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How to quality control check your RNA samples

You finally have your RNA in hand.  Now what? The success of downstream applications, such as microarrays and quantitative RT-PCR, relies upon having high quality, intact RNA. So it is worth your while to make sure you have a good RNA preparation before jumping into your experiments. There are three things you want to check your RNA for:  quantity, purity and integrity. And here is the Bitesize guide on how to do it…

Checking RNA quantity and purity

The traditional and least expensive way to determine RNA quantity and purity is to measure UV absorption of the sample using a spectrophotometer.

A260 for quantification: RNA has a maximum absorption at 260nm and RNA concentration is determined by the OD reading at 260nm as given by the following conversion: an A260 of 1.0 is equivalent to 40 µg/mL of RNA.

A280 for protein contamination:
In addition to the OD260, measurements should also be taken at 280nm and 230nm.  The A260/A280 ratio is an indication of the level of protein contamination in the sample.  Pure RNA has an A260/A280 ratio of 2.1, however values between 1.8-2.0 are considered acceptable for many protocols.

A230 for other stuff: In addition to protein contaminants, RNA preparations can also contain contaminants such as guanidine salts and phenol (used in RNA isolation protocols).  A high peak at A230 indicates contamination with either of these. The ideal A260/A230 ratio is greater than 1.5.

Nanodrops, and all that: Traditional spectrophotometers require a sample of volume of at least 200?L, depending upon the cuvette used.  However the NanoDrop is an excellent spectrophotometer for measuring RNA levels as it requires only 1-2 µL of sample.  The NanoDrop also contains preset programs for RNA measurements that automatically read the OD at 230, 260, and 280 and calculate the concentration of the RNA and A260/A280 and A260/A230 ratios.  Many departments and individual labs now contain the NanoDrop or similar instruments.

And finally, 3 words of caution:

  1. UV absorbance measurements can change depending upon the pH of the RNA solution.  The best results are obtained when RNA is solubilized in TE buffer.
  2. Always blank the spectrophotometer with the same solution that the RNA is diluted in.
  3. And remember that RNA concentrations below 20µg/mL may not give reliable readings.

Checking RNA Integrity

Degraded RNA doesn’t perform well in downstream applications, therefore it is important to check the integrity of your RNA preparation.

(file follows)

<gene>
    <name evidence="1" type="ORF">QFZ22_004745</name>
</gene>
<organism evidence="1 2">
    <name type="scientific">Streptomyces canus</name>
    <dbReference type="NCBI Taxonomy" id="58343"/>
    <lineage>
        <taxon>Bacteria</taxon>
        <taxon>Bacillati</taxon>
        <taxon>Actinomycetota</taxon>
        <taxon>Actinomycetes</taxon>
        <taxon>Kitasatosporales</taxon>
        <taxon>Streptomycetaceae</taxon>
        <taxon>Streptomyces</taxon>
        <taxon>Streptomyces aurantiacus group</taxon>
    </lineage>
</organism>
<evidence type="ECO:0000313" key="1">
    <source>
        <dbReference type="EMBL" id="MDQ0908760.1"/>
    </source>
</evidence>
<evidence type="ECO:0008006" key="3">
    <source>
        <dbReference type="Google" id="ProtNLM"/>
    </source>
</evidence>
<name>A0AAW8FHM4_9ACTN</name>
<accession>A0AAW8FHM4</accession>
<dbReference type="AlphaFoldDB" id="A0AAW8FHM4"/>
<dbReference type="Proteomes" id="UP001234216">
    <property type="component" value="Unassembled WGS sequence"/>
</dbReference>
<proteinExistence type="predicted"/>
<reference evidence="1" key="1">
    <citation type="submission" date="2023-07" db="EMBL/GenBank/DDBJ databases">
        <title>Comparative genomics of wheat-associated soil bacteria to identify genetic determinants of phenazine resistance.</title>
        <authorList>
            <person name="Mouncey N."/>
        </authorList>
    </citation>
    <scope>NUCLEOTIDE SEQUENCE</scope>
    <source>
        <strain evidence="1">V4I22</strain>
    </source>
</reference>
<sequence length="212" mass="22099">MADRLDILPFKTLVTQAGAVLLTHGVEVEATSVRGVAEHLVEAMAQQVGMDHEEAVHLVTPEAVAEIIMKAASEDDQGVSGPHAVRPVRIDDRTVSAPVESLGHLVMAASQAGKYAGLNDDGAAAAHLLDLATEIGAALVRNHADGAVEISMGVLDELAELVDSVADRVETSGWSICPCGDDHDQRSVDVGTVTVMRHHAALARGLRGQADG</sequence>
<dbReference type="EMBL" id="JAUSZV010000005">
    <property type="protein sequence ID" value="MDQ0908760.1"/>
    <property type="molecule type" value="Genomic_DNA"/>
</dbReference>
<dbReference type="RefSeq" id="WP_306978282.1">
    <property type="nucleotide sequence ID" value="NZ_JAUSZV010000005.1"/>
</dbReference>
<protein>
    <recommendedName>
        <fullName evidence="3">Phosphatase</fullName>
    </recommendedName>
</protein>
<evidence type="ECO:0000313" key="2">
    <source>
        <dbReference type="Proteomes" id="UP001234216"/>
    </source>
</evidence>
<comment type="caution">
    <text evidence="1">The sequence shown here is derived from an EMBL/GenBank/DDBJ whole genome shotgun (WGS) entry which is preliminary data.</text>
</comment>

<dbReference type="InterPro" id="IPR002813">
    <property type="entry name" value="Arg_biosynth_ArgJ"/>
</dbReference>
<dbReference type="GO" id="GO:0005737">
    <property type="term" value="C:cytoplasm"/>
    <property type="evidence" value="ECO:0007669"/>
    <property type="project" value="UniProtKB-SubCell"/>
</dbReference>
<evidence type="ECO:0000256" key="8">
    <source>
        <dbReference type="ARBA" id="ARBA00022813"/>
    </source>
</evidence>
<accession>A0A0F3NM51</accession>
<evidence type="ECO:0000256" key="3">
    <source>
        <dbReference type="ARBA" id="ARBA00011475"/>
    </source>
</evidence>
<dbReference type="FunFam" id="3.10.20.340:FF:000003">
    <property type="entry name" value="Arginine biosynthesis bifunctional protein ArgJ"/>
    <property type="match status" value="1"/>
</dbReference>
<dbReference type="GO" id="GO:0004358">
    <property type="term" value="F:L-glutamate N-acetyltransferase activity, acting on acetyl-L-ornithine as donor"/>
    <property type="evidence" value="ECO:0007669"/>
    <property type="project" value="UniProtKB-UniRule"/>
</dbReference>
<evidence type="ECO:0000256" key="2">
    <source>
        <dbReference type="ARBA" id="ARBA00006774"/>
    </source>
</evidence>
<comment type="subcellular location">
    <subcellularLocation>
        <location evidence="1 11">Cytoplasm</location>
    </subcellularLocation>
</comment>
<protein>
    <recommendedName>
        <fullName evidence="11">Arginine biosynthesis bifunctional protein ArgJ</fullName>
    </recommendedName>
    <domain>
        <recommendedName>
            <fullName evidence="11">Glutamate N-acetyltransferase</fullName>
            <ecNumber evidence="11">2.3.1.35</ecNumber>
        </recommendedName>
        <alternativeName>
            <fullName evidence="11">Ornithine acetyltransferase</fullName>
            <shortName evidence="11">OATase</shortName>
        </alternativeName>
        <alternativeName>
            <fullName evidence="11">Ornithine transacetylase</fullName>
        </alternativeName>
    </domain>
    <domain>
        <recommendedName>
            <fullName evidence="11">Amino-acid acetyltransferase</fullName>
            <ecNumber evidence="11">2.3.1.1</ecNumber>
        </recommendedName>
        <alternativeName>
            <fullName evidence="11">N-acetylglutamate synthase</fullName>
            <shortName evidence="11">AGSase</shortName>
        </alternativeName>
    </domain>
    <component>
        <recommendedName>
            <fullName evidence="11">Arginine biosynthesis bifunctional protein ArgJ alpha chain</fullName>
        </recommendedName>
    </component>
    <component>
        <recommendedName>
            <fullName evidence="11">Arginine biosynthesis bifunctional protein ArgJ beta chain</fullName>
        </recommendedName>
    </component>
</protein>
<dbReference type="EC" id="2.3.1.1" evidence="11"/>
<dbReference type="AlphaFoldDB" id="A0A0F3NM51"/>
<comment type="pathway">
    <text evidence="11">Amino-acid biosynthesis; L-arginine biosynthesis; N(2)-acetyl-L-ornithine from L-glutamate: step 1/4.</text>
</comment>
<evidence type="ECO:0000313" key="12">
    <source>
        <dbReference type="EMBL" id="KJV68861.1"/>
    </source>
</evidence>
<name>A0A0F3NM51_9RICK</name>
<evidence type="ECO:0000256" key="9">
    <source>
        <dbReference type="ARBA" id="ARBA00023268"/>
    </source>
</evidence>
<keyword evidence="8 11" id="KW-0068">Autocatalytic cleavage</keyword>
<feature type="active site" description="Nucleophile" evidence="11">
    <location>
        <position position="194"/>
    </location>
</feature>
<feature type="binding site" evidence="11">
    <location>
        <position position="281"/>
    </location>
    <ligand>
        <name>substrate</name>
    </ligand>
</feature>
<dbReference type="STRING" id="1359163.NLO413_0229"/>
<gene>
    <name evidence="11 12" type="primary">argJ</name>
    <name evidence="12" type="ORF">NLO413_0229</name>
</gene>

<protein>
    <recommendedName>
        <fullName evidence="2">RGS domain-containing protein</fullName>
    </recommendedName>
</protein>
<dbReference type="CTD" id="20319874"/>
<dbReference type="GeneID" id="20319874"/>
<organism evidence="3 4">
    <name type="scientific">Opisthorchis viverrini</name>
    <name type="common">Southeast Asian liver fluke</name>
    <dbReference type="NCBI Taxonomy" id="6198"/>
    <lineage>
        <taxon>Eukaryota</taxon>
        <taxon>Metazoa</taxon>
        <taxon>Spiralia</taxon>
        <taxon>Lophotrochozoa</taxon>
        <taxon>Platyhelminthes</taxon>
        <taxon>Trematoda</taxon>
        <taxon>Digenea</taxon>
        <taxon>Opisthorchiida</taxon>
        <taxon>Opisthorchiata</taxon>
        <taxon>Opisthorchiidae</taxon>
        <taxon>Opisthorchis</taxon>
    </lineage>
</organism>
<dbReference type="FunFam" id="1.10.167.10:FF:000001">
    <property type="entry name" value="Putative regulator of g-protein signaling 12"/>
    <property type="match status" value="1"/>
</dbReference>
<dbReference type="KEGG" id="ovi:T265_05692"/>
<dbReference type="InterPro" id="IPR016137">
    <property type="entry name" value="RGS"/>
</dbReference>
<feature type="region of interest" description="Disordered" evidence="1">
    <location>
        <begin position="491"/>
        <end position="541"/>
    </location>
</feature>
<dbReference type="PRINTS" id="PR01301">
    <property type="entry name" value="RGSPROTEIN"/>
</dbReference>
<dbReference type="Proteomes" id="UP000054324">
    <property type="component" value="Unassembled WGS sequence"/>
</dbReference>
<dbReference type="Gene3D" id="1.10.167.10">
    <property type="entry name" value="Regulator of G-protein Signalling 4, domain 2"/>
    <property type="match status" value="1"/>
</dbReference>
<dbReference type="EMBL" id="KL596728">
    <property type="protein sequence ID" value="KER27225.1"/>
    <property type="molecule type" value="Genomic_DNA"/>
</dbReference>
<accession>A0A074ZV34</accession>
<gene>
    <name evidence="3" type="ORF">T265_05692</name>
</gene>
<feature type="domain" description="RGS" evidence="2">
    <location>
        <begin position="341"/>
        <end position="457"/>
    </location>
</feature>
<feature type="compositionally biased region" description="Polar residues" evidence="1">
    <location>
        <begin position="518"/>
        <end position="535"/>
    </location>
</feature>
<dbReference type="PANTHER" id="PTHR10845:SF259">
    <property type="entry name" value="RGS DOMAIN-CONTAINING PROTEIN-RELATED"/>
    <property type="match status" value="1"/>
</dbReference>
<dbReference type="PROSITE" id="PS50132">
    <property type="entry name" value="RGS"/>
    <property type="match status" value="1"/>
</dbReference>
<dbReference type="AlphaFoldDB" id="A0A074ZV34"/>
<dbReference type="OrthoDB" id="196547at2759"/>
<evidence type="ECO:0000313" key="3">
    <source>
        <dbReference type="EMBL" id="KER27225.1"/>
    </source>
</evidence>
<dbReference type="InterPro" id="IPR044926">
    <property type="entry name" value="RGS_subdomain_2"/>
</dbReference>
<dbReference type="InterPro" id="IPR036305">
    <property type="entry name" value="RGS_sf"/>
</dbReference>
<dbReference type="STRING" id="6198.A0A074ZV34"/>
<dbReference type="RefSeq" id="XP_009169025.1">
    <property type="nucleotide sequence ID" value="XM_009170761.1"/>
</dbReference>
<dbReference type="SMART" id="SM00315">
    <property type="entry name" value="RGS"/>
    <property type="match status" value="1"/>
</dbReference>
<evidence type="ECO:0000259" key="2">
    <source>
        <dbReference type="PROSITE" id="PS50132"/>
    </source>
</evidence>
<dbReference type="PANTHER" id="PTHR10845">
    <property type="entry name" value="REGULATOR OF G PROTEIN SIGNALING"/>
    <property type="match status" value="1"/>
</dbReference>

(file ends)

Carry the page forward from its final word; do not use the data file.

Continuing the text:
Cheap and cheerful: Agarose: The least expensive method for checking RNA integrity is to run the RNA on a 1% standard agarose gel and examine the ribosomal RNA (rRNA) bands (formaldehyde gels are not required for this quick assessment). The upper ribosomal band (28S in eukaryotic cells and 23S in bacterial cells) should be about twice the intensity of the lower band (18S in eukaryotic cells and 16S in bacterial cells) and should be crisp and tight.  If the rRNA bands are of equal intensity, then it suggests that some degradation has occurred.  mRNA runs between the 2 ribosomal bands and might be seen as a smear.  This is ok. However, smearing below the rRNA bands suggests that you have poor quality RNA.  You also should not see higher molecular weight bands that might indicate that the RNA is contaminated with DNA.

Up and coming: Bioanalyzers: A second method to check the integrity of your RNA that is becoming more popular, especially with the explosion in microarray analyses, is to use a bioanalyzer, such as the Agilent Bioanalyzer.  Bioanalyzers use small amounts of RNA (1-2µL) and microfluidics to determine the quantity and quality of RNA samples. The analyzer measures the sizes of the rRNA bands and determines an RNA Integrity Number (RIN) to standardize between RNA samples. Bioanalyzers are expensive, but they can often be found in core facilities and used for a fee.

If you find that your RNA is degraded, it is worth the investment to prepare new RNA prior performing experiments, making sure you take measures paranoid or otherwise to prevent RNAse contamination! For more in depth info on this topic, check out this article from Mo Bio

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